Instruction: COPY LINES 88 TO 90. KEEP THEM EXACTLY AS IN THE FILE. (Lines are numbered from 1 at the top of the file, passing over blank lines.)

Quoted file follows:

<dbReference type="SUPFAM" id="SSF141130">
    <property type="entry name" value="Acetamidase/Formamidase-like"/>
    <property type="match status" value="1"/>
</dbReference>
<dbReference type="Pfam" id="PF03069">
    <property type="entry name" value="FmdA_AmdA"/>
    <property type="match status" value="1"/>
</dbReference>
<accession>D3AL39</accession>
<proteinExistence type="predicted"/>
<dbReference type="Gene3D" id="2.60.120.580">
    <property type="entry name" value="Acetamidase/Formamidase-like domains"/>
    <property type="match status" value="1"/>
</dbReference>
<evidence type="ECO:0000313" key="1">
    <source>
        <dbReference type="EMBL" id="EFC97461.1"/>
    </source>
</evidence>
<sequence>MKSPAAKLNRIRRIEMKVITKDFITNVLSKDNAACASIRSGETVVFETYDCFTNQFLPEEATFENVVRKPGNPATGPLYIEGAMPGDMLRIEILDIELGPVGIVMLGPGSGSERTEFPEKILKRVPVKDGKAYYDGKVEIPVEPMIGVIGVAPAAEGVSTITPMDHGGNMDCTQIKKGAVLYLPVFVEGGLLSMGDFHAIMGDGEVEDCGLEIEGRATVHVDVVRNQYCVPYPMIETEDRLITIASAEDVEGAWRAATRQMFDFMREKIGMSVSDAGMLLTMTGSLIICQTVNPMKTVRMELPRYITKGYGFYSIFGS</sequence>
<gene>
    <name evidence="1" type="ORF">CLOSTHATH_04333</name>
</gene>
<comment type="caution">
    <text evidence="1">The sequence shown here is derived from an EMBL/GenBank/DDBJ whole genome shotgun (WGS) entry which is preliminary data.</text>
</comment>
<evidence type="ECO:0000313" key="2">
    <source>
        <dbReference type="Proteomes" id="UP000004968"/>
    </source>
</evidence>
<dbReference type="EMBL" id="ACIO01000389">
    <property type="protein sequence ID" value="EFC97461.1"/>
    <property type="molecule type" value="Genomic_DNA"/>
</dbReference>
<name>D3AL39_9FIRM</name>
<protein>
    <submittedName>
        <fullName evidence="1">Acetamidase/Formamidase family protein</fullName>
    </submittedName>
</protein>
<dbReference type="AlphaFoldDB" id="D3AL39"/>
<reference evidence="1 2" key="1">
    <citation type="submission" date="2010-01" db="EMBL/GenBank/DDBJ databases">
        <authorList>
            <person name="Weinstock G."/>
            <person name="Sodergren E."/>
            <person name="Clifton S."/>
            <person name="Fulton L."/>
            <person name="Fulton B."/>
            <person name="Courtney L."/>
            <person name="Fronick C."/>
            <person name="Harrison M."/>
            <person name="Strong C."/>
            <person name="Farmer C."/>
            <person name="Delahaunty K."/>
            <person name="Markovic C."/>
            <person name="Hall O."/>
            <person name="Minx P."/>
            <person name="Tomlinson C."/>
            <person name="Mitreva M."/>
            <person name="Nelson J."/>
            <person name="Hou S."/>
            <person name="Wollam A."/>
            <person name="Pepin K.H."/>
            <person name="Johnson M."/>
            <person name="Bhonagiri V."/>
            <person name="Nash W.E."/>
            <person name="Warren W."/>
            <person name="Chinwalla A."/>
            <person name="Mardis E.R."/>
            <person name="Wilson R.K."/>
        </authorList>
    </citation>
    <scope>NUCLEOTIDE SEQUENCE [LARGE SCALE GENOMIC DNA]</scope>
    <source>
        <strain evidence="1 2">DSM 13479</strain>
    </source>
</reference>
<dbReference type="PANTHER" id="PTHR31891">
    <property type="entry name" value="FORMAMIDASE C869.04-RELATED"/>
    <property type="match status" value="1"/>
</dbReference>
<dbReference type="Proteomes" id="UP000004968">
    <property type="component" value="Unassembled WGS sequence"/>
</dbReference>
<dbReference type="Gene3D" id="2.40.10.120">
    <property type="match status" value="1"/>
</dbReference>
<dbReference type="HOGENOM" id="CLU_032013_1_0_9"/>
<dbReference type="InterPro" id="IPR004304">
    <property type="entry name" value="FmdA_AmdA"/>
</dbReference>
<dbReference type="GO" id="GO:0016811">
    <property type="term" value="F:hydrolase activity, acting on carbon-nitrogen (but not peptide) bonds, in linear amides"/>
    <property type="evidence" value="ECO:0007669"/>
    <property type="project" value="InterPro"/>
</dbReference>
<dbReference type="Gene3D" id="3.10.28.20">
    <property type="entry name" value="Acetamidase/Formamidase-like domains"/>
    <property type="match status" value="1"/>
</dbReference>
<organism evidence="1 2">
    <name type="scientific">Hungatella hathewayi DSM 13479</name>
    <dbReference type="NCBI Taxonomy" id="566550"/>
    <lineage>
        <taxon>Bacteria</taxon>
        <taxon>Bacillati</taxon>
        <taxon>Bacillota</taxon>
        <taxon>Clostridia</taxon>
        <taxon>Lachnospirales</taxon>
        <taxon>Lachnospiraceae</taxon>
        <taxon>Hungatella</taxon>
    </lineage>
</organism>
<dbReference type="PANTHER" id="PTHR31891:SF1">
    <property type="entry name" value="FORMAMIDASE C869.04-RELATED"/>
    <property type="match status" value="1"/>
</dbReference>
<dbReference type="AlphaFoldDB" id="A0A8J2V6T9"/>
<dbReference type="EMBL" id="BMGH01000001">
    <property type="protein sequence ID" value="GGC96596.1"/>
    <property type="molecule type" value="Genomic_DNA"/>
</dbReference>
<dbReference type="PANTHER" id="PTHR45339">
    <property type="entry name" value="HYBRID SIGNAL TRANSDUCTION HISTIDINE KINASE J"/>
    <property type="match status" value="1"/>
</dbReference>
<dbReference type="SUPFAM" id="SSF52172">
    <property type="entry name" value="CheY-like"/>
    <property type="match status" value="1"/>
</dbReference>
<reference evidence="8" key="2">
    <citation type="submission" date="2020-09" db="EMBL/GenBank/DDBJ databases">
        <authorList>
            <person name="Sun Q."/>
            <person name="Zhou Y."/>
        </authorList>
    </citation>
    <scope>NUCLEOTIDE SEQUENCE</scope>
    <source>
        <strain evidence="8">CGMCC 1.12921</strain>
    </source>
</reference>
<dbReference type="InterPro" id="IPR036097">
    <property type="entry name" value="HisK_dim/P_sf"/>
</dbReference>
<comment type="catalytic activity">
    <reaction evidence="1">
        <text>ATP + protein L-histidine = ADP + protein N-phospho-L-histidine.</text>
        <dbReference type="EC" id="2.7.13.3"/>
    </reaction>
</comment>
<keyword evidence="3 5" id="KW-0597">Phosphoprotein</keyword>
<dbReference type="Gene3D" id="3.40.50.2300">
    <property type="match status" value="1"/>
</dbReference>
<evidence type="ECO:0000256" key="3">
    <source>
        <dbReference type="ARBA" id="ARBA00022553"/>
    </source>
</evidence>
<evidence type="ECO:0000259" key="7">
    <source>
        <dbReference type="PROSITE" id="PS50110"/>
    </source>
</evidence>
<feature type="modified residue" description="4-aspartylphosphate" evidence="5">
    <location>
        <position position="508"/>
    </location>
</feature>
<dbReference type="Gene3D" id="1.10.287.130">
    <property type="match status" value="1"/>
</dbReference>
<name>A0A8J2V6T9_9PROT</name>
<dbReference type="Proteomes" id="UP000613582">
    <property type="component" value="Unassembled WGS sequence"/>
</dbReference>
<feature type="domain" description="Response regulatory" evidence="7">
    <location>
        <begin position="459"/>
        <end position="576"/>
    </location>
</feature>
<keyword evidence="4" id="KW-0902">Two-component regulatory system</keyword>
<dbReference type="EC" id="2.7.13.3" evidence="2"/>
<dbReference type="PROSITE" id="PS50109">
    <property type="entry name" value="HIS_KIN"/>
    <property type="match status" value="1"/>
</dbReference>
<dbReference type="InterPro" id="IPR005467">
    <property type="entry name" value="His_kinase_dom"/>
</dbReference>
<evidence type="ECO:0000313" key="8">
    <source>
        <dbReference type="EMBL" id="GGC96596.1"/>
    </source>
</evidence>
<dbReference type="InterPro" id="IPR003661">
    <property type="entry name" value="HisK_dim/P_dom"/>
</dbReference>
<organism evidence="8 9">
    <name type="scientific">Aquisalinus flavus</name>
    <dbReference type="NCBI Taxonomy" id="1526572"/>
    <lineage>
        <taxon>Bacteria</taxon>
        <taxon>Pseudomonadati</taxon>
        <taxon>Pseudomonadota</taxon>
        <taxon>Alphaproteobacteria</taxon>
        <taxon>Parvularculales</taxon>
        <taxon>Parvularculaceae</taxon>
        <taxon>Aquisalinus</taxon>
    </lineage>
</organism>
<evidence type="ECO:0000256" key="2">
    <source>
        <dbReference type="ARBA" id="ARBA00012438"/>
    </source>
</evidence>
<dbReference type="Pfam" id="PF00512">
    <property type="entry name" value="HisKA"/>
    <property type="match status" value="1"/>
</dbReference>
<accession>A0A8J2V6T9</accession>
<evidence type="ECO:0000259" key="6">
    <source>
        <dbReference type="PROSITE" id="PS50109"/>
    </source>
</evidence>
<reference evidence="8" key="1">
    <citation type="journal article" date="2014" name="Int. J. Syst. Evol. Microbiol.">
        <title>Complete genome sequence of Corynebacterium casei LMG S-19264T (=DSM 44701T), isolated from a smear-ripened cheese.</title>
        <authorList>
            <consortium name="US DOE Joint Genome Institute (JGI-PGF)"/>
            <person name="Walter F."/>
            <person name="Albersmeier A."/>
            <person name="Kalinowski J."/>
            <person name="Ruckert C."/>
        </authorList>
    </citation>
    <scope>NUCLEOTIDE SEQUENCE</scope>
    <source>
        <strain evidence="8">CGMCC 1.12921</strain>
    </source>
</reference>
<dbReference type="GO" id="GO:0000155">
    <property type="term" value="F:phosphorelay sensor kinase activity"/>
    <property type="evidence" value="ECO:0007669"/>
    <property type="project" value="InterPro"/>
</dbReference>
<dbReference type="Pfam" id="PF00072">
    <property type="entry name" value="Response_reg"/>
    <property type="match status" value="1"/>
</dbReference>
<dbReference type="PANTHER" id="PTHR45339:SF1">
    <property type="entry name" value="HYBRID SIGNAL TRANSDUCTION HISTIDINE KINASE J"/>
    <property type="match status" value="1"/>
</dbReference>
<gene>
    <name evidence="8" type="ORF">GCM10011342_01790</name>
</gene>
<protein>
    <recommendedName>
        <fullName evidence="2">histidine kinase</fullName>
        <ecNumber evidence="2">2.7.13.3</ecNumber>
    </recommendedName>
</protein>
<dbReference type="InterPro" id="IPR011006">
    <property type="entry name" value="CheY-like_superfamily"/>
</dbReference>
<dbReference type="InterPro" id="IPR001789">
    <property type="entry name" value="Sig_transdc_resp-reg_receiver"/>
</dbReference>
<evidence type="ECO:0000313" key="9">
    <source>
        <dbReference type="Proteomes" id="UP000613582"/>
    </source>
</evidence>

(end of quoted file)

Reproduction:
    <property type="match status" value="1"/>
</dbReference>
<dbReference type="HOGENOM" id="CLU_032013_1_0_9"/>